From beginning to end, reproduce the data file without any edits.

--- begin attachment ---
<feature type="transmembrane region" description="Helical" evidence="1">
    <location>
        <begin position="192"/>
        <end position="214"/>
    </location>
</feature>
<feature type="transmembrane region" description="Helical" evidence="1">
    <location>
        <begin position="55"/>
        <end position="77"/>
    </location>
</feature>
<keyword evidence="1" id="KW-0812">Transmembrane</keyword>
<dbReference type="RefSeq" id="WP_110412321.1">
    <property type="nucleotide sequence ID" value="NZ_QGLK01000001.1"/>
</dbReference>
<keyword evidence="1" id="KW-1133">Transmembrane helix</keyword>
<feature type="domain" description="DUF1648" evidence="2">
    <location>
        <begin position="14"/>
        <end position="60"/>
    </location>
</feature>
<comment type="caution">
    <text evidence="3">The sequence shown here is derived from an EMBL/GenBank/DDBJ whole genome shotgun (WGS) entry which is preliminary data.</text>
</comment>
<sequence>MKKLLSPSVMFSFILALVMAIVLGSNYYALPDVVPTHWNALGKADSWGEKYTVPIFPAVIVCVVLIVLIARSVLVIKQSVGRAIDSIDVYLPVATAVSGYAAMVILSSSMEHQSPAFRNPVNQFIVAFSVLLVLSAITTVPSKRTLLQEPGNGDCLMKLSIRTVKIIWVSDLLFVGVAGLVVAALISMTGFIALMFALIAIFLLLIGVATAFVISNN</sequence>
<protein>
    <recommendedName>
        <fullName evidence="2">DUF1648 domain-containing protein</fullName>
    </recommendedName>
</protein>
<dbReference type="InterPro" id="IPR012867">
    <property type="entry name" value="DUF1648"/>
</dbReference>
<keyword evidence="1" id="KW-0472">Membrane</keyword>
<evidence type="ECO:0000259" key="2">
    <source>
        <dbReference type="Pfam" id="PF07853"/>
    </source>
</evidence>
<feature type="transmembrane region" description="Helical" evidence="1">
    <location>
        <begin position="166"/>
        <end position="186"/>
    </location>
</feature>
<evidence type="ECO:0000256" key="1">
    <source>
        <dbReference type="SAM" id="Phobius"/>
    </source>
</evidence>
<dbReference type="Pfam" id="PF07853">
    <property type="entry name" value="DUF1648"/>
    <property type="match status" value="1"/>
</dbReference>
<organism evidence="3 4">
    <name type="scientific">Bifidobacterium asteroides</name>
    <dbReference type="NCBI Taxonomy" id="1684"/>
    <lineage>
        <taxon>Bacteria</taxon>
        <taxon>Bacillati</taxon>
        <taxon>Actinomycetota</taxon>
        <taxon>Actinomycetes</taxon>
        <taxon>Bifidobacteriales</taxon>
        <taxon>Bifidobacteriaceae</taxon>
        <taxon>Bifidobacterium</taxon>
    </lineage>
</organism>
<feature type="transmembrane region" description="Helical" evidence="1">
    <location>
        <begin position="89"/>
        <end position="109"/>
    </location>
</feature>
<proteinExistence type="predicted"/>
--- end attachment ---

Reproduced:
<feature type="transmembrane region" description="Helical" evidence="1">
    <location>
        <begin position="192"/>
        <end position="214"/>
    </location>
</feature>
<feature type="transmembrane region" description="Helical" evidence="1">
    <location>
        <begin position="55"/>
        <end position="77"/>
    </location>
</feature>
<keyword evidence="1" id="KW-0812">Transmembrane</keyword>
<dbReference type="RefSeq" id="WP_110412321.1">
    <property type="nucleotide sequence ID" value="NZ_QGLK01000001.1"/>
</dbReference>
<keyword evidence="1" id="KW-1133">Transmembrane helix</keyword>
<feature type="domain" description="DUF1648" evidence="2">
    <location>
        <begin position="14"/>
        <end position="60"/>
    </location>
</feature>
<comment type="caution">
    <text evidence="3">The sequence shown here is derived from an EMBL/GenBank/DDBJ whole genome shotgun (WGS) entry which is preliminary data.</text>
</comment>
<sequence>MKKLLSPSVMFSFILALVMAIVLGSNYYALPDVVPTHWNALGKADSWGEKYTVPIFPAVIVCVVLIVLIARSVLVIKQSVGRAIDSIDVYLPVATAVSGYAAMVILSSSMEHQSPAFRNPVNQFIVAFSVLLVLSAITTVPSKRTLLQEPGNGDCLMKLSIRTVKIIWVSDLLFVGVAGLVVAALISMTGFIALMFALIAIFLLLIGVATAFVISNN</sequence>
<protein>
    <recommendedName>
        <fullName evidence="2">DUF1648 domain-containing protein</fullName>
    </recommendedName>
</protein>
<dbReference type="InterPro" id="IPR012867">
    <property type="entry name" value="DUF1648"/>
</dbReference>
<keyword evidence="1" id="KW-0472">Membrane</keyword>
<evidence type="ECO:0000259" key="2">
    <source>
        <dbReference type="Pfam" id="PF07853"/>
    </source>
</evidence>
<feature type="transmembrane region" description="Helical" evidence="1">
    <location>
        <begin position="166"/>
        <end position="186"/>
    </location>
</feature>
<evidence type="ECO:0000256" key="1">
    <source>
        <dbReference type="SAM" id="Phobius"/>
    </source>
</evidence>
<dbReference type="Pfam" id="PF07853">
    <property type="entry name" value="DUF1648"/>
    <property type="match status" value="1"/>
</dbReference>
<organism evidence="3 4">
    <name type="scientific">Bifidobacterium asteroides</name>
    <dbReference type="NCBI Taxonomy" id="1684"/>
    <lineage>
        <taxon>Bacteria</taxon>
        <taxon>Bacillati</taxon>
        <taxon>Actinomycetota</taxon>
        <taxon>Actinomycetes</taxon>
        <taxon>Bifidobacteriales</taxon>
        <taxon>Bifidobacteriaceae</taxon>
        <taxon>Bifidobacterium</taxon>
    </lineage>
</organism>
<feature type="transmembrane region" description="Helical" evidence="1">
    <location>
        <begin position="89"/>
        <end position="109"/>
    </location>
</feature>
<proteinExistence type="predicted"/>